Archives of Anesthesiology and Critical Care 2016. 2(2):184-188.

The Effect of Prophylactic Administration of Ketorolac Ophthalmic Suspension on Prevention of Surgically Induced Miosis in Patients Undergoing Cataract Surgery
Mehdi Sanatkar, Mehrdad Goudarzi, Hamed Ghassemi, Mahsa Keyhanian, Amir Abbas Yaghooti, Hossein Sadrossadat, Reza Ghafari, Shahrokh Ghazizadeh, Hassan Mohammadi Poor Anvari, Somaye Asadi

Abstract


Background: Cataract extraction surgery remains the most commonly performed eye surgery by ophthalmologists. The maintenance of mydriasis is required throughout surgery to allow better visualization of the surgical field and a greater working space within the center of the eye. Non-steroidal anti-inflammatory agents (NSAIDs) have their effect in maintaining mydriasis by their ability to inhibit prostaglandin synthesis.

Methods: This was a prospective, randomized clinical trial study in 84 patients undergoing phacoemulsification cataract surgery. Patients were randomized to ketorolac tromethamine 0.5% (n=42) or the control group (n=42). Patients in the ketorolac group received one drop of ketorolac every 15 min for a total of 4 drops from one hour before surgery. The horizontal diameters of the pupil were measured in millimeters with a caliper under the microscope at the following stages: before surgery, after intracameral epinephrine injection, after nuclear emulsification and at the end of surgery.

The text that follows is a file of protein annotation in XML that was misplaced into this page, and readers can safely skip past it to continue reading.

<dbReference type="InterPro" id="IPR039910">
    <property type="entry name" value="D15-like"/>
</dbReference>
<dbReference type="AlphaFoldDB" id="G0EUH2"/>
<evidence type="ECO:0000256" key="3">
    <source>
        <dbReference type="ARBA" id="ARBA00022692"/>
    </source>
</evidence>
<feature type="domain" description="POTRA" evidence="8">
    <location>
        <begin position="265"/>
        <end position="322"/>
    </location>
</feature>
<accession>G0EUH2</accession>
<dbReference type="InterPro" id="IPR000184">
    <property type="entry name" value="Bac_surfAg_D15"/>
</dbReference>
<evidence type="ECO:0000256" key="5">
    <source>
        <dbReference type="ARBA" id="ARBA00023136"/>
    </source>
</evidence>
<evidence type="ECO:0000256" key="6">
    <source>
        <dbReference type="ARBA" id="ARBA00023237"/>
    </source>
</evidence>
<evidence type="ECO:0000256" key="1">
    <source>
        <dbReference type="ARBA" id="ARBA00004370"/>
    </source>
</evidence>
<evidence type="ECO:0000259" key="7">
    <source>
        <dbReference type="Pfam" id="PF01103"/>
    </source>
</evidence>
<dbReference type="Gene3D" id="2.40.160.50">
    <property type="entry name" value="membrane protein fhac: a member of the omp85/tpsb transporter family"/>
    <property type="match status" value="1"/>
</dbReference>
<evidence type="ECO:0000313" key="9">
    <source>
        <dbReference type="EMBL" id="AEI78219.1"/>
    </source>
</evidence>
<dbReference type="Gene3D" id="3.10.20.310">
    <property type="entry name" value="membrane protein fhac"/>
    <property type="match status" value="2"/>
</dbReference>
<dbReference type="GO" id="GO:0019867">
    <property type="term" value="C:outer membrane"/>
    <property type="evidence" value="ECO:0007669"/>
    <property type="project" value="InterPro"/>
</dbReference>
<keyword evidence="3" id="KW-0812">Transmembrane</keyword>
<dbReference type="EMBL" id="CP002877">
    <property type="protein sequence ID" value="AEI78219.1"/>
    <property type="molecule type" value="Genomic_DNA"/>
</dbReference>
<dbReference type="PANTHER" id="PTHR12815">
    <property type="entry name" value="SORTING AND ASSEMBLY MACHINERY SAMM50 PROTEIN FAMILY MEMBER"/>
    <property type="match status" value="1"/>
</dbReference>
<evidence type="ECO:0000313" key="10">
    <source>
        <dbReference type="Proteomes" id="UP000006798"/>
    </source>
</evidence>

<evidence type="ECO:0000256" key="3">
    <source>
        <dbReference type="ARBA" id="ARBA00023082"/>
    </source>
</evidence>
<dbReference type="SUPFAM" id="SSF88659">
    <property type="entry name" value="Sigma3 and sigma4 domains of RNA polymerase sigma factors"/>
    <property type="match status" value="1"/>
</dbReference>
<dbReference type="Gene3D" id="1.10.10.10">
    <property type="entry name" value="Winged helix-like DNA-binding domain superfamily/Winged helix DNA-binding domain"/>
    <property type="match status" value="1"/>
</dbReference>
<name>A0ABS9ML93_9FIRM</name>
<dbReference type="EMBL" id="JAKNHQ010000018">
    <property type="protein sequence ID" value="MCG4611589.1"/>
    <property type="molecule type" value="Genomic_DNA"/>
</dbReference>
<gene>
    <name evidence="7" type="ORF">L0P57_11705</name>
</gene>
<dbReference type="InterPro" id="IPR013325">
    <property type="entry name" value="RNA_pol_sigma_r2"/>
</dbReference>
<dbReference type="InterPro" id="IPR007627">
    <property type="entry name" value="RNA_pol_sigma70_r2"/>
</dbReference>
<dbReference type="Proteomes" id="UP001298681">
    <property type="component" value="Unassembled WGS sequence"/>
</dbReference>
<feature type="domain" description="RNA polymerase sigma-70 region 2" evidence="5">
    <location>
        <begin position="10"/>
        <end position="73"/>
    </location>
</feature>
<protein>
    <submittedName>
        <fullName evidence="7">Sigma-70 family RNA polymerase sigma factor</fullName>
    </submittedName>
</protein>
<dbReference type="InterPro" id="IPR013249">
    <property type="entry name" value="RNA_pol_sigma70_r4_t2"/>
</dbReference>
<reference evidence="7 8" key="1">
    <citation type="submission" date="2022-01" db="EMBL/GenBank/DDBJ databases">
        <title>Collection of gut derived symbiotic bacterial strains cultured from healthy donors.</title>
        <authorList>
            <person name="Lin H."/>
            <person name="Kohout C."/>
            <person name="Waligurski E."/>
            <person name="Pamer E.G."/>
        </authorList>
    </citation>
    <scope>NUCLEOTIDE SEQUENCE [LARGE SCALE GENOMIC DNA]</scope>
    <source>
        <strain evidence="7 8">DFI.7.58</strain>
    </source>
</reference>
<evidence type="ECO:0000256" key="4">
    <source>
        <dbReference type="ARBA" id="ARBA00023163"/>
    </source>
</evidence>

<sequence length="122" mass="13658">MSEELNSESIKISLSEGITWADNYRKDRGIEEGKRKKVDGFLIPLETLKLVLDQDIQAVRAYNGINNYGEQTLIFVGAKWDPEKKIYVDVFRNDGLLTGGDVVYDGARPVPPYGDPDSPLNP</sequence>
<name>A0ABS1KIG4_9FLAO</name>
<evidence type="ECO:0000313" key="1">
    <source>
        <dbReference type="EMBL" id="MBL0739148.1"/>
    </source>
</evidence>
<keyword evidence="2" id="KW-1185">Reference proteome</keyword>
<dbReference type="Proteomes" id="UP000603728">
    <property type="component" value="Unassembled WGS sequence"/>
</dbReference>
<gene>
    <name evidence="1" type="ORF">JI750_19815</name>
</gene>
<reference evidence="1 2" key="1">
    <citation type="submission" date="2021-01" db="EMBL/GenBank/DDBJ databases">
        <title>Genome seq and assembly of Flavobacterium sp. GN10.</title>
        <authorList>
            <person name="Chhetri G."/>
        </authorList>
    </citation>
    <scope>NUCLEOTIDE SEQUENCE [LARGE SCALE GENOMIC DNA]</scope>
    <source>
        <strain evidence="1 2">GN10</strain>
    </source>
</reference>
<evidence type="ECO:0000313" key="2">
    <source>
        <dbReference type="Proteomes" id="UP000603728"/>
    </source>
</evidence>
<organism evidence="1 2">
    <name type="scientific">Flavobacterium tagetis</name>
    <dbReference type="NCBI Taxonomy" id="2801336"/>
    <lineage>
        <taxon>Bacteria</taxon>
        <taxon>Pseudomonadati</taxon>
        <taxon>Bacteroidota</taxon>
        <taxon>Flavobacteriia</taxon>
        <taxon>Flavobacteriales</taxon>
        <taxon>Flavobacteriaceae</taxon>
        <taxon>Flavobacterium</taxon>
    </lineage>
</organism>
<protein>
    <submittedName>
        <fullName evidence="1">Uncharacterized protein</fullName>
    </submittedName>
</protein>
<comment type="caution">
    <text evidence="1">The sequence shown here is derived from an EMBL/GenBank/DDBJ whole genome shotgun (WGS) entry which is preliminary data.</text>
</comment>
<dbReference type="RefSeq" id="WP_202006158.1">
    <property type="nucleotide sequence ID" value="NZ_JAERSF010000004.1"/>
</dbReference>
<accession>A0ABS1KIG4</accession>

Results: The difference in pupillary diameter at the end of surgery was statistically significant between two groups (7.34 ± 1.0 mm and 8.01 ±0.67 mm in the control and the ketorolac groups, respectively; p=0.018). The difference in mean pupil size after intracameral epinephrine injection and after nuclear emulsification between the control group (0.51 ± 0.25 mm) and the ketorolac group (0.01 ± 0.20 mm) was statistically significant (p <0.001). Moreover, the difference in mean pupil size after intracameral epinephrine injection and at the end of surgery between the control group (0.79 ± 0.44 mm) and the ketorolac group (0.19 ± 0.23 mm) was statistically significant (p <0.001). There was no difference in maintaining mydriasis between diabetic patients and non-diabetic patients.

Conclusion: Topical ketorolac is an effective inhibitor of miosis during phacoemulsification cataract surgery, and provides a more stable mydriatic effect throughout the surgical procedure.


Keywords


cataract surgery; ketorolac tromethamine; mydriasis; miosis; pupil diameter

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